Items of Interest

It is generally known that one who becomes the clerk of a Christian Science organization, whether church, society, or Association of pupils, has definite responsibilities to keep accurate and adequate records. The records do not become his personal property, but are the property of the organization which he serves. They are for the information and use of present and future officials, and present and future members. Neither the clerk nor the other officials have, in the absence of a vote of approval duly passed by the members, authority to take out of the organization's custody, or retain for themselves or others, copies of or excerpts from the organization's records. As time passes, its records contribute importantly to the history of a church.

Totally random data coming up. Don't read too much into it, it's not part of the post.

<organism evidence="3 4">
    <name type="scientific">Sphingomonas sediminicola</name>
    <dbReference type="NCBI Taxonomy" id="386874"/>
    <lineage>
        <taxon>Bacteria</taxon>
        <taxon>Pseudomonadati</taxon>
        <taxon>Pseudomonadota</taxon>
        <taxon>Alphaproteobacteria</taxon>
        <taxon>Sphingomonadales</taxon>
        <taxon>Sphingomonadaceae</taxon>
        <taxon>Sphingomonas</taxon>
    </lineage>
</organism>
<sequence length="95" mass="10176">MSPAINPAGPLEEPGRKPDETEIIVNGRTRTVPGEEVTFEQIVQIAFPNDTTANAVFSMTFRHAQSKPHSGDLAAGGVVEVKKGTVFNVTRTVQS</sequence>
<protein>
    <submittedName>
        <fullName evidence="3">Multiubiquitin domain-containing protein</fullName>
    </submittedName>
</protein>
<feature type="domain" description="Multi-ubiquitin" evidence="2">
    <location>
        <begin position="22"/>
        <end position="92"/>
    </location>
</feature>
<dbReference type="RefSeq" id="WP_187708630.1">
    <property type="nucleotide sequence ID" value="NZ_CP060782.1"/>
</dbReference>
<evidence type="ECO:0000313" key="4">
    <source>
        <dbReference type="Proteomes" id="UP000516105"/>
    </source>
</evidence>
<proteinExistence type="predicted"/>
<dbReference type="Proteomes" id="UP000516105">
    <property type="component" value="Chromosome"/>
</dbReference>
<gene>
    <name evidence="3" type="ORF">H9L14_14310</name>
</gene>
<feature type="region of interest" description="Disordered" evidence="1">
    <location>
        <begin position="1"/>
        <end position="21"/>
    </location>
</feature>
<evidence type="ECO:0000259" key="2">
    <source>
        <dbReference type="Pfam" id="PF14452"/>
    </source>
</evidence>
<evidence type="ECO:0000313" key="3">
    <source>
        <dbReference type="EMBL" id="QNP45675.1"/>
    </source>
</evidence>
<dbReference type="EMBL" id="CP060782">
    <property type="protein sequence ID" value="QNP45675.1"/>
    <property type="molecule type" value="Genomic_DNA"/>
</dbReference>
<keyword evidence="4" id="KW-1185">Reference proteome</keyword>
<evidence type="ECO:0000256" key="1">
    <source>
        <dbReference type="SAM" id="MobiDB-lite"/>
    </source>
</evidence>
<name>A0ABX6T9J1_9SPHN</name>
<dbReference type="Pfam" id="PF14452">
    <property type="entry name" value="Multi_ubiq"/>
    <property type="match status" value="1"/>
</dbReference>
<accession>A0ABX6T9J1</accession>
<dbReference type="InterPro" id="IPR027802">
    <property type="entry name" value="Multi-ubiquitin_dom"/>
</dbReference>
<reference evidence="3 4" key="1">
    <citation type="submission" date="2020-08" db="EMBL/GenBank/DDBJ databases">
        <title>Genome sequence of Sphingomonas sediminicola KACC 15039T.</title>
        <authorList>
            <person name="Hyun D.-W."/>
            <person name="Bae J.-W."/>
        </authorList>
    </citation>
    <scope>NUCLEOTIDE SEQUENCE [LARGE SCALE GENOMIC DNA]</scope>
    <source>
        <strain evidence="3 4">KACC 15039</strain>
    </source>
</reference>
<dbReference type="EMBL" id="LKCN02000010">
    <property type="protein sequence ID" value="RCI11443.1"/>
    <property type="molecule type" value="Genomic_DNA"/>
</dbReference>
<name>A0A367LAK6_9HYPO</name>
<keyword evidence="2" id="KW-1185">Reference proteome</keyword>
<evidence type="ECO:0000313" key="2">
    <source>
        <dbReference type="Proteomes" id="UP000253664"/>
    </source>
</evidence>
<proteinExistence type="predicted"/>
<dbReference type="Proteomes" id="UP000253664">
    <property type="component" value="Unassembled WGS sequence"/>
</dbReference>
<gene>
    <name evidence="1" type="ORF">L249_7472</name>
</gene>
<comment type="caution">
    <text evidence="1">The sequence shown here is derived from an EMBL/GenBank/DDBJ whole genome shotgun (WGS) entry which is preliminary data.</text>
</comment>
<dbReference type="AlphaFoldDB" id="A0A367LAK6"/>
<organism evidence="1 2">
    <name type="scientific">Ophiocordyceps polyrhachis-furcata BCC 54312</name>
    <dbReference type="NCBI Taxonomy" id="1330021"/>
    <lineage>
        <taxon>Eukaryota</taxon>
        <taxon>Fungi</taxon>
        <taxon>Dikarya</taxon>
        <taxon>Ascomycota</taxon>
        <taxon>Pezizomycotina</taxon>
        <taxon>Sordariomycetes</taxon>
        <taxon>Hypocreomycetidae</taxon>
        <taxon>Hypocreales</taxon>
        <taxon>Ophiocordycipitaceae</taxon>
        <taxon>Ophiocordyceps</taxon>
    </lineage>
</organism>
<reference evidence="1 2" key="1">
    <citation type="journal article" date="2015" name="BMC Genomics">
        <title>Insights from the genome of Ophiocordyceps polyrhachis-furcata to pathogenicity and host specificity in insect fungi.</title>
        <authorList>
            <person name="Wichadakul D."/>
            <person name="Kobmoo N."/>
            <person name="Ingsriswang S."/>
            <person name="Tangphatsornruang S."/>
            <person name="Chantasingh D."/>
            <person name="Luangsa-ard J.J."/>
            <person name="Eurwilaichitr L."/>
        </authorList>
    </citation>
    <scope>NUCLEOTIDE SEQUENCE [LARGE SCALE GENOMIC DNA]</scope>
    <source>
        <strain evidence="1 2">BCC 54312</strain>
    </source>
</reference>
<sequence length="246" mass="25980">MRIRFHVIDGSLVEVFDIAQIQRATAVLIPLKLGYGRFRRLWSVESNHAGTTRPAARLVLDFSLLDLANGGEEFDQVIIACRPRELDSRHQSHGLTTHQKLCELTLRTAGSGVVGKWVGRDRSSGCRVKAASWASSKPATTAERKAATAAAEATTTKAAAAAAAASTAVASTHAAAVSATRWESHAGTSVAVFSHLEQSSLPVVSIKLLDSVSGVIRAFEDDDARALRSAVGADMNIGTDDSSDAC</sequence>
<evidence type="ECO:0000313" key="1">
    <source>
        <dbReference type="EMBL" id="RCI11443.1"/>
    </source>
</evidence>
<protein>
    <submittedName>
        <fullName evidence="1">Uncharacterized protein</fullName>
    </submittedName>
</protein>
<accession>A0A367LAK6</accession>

The clerk of a church is generally the officer designated to keep up-to-date the membership list, to record the entrance of new members and other changes in the members' records, so that at all times the membership list is correct. Naturally, the membership records should be preserved intact and show the changes made from time to time. In some organizations the clerk also acts as secretary of the executive board; in others, two individuals fill these positions, and the duties are allocated between them. The correspondence is carried on by the officers authorized by the executive board, and the secretary of the board naturally keeps its records. The treasurer, of course, handles the funds, pays the bills, and at regular intervals accounts for the trust reposed in him. Generally the treasurer's accounts are audited at least annually.

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